These vulnerabilities could have been used to develop the malware through tests at the Israeli nuclear enrichment facility at Dimona. What emerged was a “dual warhead” virus that destroyed centrifuges by hyper-accelerating rotations and avoided detection through a “man in the middle” attack showing false readings to mechanical control stations. The 500-kilobyte malware had tailored engagement criteria for a three-phase attack: first it would replicate within Microsoft networks, then target specific Siemens software used in ICSs, before finally focusing on programmable logic controllers.


Introducing the dual warhead’s malicious payload into Natanz required overcoming the air gap that intentionally isolated it from the internet, designed to prevent direct-attack strategies like spear phishing. Hackers gained indirect access through third-party attacks of contractors with weaker digital security systems and access to Natanz. The virus lay dormant in their systems before automatically writing itself onto USB drives inserted into their computers that were carried into Natanz.

Multiple third-party hosts could have played this role, but Behpajooh was a prime candidate, as the company worked on ICSs, was located near Iran’s Nuclear Technology Center, and had been targeted by US federal investigators for illegal procurement activities.


After accessing Natanz through USB drives, Stuxnet circumvented existing malware-detection systems protecting enrichment infrastructure through zero-day exploits (previously unused security exploits) of Microsoft systems, including faking digital security certificates and spreading between computers connected to networked hardware like printers. This enabled rapid network exploitation.


After exploiting security gaps, Stuxnet infected computers by worming across networks and mass-replicating through self-installation, avoiding detection by remaining dormant until finding files indicating the host was associated with centrifuge control systems.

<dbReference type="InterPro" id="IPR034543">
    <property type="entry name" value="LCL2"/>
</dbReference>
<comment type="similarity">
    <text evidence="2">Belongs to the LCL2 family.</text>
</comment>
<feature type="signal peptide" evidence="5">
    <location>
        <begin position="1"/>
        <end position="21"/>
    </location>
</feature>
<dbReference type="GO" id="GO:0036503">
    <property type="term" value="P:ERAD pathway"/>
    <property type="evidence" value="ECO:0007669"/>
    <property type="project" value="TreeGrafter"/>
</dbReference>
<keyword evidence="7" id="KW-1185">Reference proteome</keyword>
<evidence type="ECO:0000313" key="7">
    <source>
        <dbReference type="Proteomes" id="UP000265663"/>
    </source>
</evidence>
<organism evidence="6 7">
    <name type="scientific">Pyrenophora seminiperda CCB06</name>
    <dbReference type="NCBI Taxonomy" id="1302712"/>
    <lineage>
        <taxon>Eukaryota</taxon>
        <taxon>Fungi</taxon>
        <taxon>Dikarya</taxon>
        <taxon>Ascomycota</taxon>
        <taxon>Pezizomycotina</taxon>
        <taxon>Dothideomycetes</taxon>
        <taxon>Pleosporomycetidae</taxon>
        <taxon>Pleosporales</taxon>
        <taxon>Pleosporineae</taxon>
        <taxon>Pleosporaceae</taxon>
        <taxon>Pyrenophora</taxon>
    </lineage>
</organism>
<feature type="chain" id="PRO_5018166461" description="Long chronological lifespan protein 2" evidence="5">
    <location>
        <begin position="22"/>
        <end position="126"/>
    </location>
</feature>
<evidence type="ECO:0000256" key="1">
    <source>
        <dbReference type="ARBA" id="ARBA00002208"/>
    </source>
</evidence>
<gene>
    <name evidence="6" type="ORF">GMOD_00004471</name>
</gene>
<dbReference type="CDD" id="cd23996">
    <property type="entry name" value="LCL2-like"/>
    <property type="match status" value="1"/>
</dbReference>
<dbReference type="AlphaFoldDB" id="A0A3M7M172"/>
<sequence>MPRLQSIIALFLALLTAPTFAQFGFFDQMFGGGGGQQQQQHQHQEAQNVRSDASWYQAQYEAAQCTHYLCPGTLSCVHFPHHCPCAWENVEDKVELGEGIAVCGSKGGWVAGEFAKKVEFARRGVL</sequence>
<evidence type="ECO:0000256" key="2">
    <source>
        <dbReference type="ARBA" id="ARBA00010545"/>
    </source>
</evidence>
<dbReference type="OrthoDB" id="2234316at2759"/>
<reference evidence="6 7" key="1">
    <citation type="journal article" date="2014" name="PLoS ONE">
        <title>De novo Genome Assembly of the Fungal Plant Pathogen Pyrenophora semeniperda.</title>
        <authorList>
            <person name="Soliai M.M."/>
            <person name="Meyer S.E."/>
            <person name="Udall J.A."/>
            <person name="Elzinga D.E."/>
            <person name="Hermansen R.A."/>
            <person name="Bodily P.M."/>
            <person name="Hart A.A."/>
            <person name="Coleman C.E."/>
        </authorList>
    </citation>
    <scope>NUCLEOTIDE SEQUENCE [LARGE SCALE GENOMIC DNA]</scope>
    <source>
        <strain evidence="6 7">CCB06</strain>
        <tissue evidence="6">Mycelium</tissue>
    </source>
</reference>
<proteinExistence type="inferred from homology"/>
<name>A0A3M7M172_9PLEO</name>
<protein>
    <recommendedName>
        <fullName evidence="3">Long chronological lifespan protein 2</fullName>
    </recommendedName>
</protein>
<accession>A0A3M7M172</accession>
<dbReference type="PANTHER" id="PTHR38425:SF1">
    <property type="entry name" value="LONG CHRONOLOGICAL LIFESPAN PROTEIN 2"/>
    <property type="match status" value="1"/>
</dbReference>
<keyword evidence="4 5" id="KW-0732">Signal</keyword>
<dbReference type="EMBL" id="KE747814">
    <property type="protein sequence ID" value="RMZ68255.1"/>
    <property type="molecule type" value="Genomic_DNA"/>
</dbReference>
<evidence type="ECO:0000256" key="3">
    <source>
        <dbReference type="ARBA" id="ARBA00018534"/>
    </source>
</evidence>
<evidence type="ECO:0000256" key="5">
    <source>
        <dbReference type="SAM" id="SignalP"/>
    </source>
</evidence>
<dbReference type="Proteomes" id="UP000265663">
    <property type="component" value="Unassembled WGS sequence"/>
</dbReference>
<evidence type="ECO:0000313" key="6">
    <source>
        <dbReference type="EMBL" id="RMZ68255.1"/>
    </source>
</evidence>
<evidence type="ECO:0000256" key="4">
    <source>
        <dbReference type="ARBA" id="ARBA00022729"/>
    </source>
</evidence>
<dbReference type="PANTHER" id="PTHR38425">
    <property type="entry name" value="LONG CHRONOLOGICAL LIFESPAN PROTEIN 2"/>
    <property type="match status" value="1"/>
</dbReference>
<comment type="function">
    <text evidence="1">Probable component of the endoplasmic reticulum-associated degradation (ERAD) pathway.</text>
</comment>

Command and Control

While malware often operates as an extension of an external attacker’s commands, the complex security breaches required to access Natanz forced Stuxnet to operate semi-independently to prevent network security from detecting signals reaching outside Natanz. Hackers mitigated some command limitations by writing the code to automatically update on contact with any Stuxnet code with a more recent date stamp.

Actions on Objectives

After accessing Siemens computers, Stuxnet gathered operational intelligence on network baselines before attacking centrifuges. When it did attack, it used the dual-purpose warhead to send “accurate” false reports to scientists monitoring the centrifuges while manipulating cascade rotational frequency until the centrifuges self-destructed. By 2009, Stuxnet destroyed an estimated 984 centrifuges and decreased enrichment efficiency by 30 percent, sending the enrichment program back years and causing significantly delays in establishing the Bushehr Nuclear Power Plant.


The virus was discovered after Iranian scientists contacted security specialists at Kaspersky Labs in Belarus to diagnose Microsoft operating system errors that were causing computers to continuously reboot. Stuxnet’s sophistication led experts to believe development required nation-state support and Kasperky warned that it would “lead to the creation of a new arms race in the world.” As security experts studied the code, they found the zero-day attacks, including false digital certificates that bypassed screening methods used by most anti-virus programs, which led cybersecurity experts like Germany’s Ralph Lagner to fear that the virus could be reverse-engineered to target civilian infrastructure.

Lessons learned

1. Respect open-source intelligence

Social media provides troves of open-source intelligence, from Vice News tracking Russian troop movements to dating app vulnerabilities like Tinder enabling phone hacking. Hackers can use open-source intelligence to identify and target individuals that enable breaching entire social networks, through strategies like using a target’s phone to transmit malware. These efforts can be complemented by social-media mining programs using artificial intelligence–enabled chat bots so sophisticated that a Stanford experiment found students cannot differentiate them from actual teaching assistants.

The power of information operations fed by social-media exploitation was studied by NATO’s Strategic Communications Center of Excellence, using a “red-teamed” social-media campaign to interfere with an international security cooperation exercise. The team spent sixty dollars and created fake Facebook groups to investigate what they could find out about a military exercise just from open-source data, including details of the participants, and whether they could use this data to influence the participants’ behavior.